Did you know that human brains are hard-wired to scout for trouble? Back in caveman days, or even the wild wild west, continuously scanning your surroundings for trouble was a useful way for us to be hard-wired, since danger and life-threatening situations loomed around every corner.
And when you're in the middle of a divorce or separation, it's natural to feel more pessimistic than optimistic. Let's face it, even if ending the relationship is the right decision, it doesn't make it an easy decision.
But now that we live in the [comparatively] safer 21st century, this negativity-seeking hard-wire insures that we emphasize the troubles and worries in our life, rather than focusing on the good things. And while there are always plenty of bad things that go on in the world, there are also abundant good things.....if we remember to slow down long enough to pay attention.
Yes, even if you're getting divorced. There are still good things in your life even if your relationship is ending, even if they're difficult to identify at the moment. Set your intentions to positive thoughts and they'll serve as your beacon. http://bit.ly/craDvQ
Think I'm sounding a little airy-fairy here? This exercise is actually based on Stanford University's Gratitude Study, directed by Dr. Frederic Luskin, Ph.D. http://learningtoforgive.com/. The study found that people who focused on what they were thankful for just a minute or two a day had much more positive attitudes, and, as a result, a higher quality of life, than those who didn't. And best of all, it's simple, free, and it works.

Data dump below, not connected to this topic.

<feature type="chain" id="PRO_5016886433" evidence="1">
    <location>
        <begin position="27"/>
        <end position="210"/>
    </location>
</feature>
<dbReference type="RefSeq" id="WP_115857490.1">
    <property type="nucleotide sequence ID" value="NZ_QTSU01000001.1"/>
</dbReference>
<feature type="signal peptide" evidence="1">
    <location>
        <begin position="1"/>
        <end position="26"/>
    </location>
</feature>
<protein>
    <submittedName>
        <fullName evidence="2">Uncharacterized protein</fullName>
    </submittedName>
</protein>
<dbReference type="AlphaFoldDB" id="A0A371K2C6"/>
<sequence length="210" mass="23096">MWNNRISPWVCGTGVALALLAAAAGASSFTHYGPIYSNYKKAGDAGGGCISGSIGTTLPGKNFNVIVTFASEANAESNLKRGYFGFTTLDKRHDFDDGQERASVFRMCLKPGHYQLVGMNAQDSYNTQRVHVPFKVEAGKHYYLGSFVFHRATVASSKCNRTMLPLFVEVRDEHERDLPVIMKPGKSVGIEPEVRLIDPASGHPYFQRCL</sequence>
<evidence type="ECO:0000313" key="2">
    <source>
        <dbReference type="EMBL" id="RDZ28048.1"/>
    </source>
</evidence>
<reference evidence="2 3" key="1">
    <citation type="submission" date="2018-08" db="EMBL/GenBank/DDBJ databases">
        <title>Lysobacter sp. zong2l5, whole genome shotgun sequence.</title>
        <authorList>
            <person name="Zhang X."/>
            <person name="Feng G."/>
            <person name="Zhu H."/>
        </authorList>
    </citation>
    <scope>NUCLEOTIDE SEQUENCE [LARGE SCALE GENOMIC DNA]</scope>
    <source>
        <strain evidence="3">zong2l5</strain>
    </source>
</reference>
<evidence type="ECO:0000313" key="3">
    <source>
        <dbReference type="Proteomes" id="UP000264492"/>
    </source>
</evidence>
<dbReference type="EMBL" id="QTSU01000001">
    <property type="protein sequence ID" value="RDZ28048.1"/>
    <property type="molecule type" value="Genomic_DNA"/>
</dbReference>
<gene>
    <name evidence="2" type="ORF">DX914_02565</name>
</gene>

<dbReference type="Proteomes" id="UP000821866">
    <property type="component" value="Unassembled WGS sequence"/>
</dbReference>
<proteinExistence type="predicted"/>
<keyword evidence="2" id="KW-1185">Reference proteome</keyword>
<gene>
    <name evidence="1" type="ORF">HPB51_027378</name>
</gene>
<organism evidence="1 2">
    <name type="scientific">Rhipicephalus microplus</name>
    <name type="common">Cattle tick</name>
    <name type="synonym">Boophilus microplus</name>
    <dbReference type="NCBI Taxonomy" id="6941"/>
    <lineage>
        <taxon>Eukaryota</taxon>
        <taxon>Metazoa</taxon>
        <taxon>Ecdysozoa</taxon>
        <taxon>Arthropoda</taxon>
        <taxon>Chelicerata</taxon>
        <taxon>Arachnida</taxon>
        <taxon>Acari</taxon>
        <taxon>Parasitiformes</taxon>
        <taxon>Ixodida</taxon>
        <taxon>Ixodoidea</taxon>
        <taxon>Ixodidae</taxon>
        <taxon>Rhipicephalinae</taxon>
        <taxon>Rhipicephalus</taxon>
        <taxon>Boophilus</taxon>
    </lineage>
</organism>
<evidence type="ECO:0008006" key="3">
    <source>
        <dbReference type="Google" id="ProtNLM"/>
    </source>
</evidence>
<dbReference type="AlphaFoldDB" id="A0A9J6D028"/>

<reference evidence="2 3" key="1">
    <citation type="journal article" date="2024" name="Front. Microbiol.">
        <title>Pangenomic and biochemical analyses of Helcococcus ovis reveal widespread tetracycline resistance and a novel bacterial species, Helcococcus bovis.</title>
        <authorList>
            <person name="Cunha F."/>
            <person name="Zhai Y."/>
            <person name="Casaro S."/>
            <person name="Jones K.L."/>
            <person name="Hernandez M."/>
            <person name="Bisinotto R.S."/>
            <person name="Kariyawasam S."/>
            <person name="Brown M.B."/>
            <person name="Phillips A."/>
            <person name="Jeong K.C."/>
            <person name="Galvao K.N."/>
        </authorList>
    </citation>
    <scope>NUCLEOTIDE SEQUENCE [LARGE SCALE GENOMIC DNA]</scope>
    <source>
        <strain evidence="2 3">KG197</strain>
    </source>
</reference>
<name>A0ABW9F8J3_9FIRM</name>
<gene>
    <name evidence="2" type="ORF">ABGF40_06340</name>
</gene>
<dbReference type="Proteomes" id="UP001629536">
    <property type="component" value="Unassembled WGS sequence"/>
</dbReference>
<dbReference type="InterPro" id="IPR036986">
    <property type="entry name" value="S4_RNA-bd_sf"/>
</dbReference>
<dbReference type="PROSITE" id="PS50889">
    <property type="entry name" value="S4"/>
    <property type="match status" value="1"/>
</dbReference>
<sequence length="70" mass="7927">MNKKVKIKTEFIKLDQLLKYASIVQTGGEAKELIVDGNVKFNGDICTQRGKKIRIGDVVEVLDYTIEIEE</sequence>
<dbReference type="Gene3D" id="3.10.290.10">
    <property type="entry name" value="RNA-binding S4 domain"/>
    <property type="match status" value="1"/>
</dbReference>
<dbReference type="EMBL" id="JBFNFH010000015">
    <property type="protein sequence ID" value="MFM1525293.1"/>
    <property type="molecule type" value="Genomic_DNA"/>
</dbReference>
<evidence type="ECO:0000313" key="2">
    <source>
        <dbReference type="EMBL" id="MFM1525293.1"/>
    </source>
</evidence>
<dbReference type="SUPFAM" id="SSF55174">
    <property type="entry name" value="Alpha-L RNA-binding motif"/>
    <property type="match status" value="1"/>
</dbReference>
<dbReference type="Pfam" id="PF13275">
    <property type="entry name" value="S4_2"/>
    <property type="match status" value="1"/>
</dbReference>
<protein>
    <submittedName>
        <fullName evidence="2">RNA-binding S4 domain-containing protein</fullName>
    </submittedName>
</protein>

You can make gratitude a habit by practicing it every day with this simple exercise http://bit.ly/8XK8PU:
Simply take a minute to make a mental list of everything you're thankful for every single day. It might be something big: the chemotherapy worked, a promotion, your best friend's new baby. It can also be small stuff: you find your car keys, your team makes it to the playoffs, your long lost friend finds you on Facebook.
Here's my list from this morning:
•I love the way the light shines through the Venetian blinds in the morning
•I am so happy my rescue dog finally learned to "sit"
•I'll have time to take a nap on Saturday
•I'm going to have a very productive week
•There's leftover spaghetti so I don't need to cook tonight
•I don't have to answer to my spouse anymore about my choices with money or how I spend my time
This list might sound a little silly. But I really am thankful for these things. And the point is to make a list, no matter how insignificant any given item is. The exercise is about making a list, not about the items on the list.
Be thankful for all things, from important to mundane.
Go over your list during a quiet time of day or night for you. Maybe during those few minutes between the time you wake up and when you actually have to get up, in the middle of the night when you wake up and can't get back to sleep, or simply pausing during the day.
When you're feeling gratitude, you'll literally have a better day than if you let your negativity hard-wire be in charge all the time. And if you're feeling down, watch the Gratidudes do their Gratitude Dance--or better yet, join in!